Adversity Makes Us Stronger

A couple of years ago I made a strenuous hike in southern Colorado that I wrote about on my “Fitness and Photography for Fun” blog. While that hike didn’t kill me, it came too close for comfort.

I reflected at that time on the aphorism by the German philosoper Friedrich Nietzsche. In 1888 he wrote what we usually translate as, “Whatever does not kill me makes me stronger.”

My own anecdotal evidence has led me to accept this as wisdom. I know that I need to challenge myself, both physically and mentally. I have to push my limits. I have to keep pushing the envelope.

When I don’t keep trying harder, my mental and physical muscles atrophy. And my life gets boring.

Now, we have gone beyond the age of aphorisms and anectodal evidence. Now, a psychology professor at the University of Bullafo and three colleagues have studied
people who reported their lifetime history of adverse experiences and several measures of current mental health and well being. Their analysis of this study of a national survey panel of 2,398 subjects assessed repeatedly from 2001 to 2004 found those exposed to some adverse events reported better mental health and well-being outcomes than people with a high history of adversity or those with no history of adversity.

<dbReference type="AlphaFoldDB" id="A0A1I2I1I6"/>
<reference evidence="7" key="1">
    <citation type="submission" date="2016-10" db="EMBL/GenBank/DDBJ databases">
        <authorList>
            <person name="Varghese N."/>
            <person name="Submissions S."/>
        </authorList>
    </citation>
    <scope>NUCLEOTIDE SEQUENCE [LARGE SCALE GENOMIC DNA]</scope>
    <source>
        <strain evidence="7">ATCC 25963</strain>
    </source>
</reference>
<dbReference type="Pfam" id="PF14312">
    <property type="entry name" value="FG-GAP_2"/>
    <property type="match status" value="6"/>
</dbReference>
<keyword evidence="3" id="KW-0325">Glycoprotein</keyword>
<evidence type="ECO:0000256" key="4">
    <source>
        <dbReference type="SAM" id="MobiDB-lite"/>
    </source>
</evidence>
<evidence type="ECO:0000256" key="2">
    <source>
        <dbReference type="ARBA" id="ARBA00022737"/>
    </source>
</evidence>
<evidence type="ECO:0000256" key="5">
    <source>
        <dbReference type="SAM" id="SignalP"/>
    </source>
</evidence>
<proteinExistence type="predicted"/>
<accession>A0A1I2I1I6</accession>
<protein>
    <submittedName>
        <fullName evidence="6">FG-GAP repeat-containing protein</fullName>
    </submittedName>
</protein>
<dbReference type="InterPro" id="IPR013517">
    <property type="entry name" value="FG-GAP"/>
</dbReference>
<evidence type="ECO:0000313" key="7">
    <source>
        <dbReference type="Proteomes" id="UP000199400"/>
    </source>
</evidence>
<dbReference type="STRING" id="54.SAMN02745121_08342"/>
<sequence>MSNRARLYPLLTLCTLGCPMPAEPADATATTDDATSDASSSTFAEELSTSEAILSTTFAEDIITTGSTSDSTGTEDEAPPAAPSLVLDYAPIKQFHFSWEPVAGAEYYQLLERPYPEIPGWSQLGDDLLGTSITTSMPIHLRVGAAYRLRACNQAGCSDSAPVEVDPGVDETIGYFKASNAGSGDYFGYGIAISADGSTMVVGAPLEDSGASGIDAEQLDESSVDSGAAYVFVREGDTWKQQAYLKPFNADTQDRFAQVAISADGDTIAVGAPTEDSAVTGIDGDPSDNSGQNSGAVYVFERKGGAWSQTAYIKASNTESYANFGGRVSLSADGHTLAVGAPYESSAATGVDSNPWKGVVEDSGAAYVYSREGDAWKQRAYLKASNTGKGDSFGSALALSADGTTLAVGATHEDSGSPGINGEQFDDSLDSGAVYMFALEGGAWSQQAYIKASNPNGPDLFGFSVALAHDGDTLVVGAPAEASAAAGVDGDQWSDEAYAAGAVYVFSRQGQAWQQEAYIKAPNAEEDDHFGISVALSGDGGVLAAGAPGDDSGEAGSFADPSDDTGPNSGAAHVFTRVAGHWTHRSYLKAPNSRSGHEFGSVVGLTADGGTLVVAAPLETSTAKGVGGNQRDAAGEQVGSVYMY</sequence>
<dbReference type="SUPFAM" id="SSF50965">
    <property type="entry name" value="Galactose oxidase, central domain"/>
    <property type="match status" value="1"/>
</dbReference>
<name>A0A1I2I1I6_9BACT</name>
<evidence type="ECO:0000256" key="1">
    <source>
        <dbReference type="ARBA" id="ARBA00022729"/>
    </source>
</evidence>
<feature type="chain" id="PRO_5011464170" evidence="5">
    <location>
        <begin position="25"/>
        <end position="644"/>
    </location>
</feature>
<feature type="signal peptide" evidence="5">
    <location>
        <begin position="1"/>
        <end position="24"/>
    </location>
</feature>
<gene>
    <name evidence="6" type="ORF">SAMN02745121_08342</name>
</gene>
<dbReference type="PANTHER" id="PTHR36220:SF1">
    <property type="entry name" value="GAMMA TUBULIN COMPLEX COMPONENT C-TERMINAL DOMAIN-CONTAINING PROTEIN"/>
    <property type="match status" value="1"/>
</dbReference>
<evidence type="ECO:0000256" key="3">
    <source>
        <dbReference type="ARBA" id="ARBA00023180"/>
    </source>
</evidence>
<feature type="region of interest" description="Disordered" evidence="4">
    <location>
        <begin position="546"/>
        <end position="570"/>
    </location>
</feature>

“Our findings revealed,” says lead author Mark Seery, PhD, “that a history of some lifetime adversity — relative to both no adversity or high adversity — predicted lower global distress, lower functional impairment, lower PTS symptoms, and higher life satisfaction.” They also found that people with a history of some lifetime adversity appeared less negatively affected by recent adverse events than other individuals. Although these data cannot establish causation, Dr. Seery says the evidence is consistent with the proposition that in moderation, experiencing lifetime adversity can contribute to the development of resilience. You can find the abstract of their study online.

What does this have to do with diabetes? A lot. No question that have diabetes is more than a bit of adversity. But anyone to is controlling his or her diabetes will tell you that having it will make us healthier and happier. And stronger too.

This article is based on an earlier version of my article published by HealthCentral.

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  • Steve Parker, M.D. at

    Very interesting, and fits with my experience also. Enjoyed that Wild Cherry Creek post, too.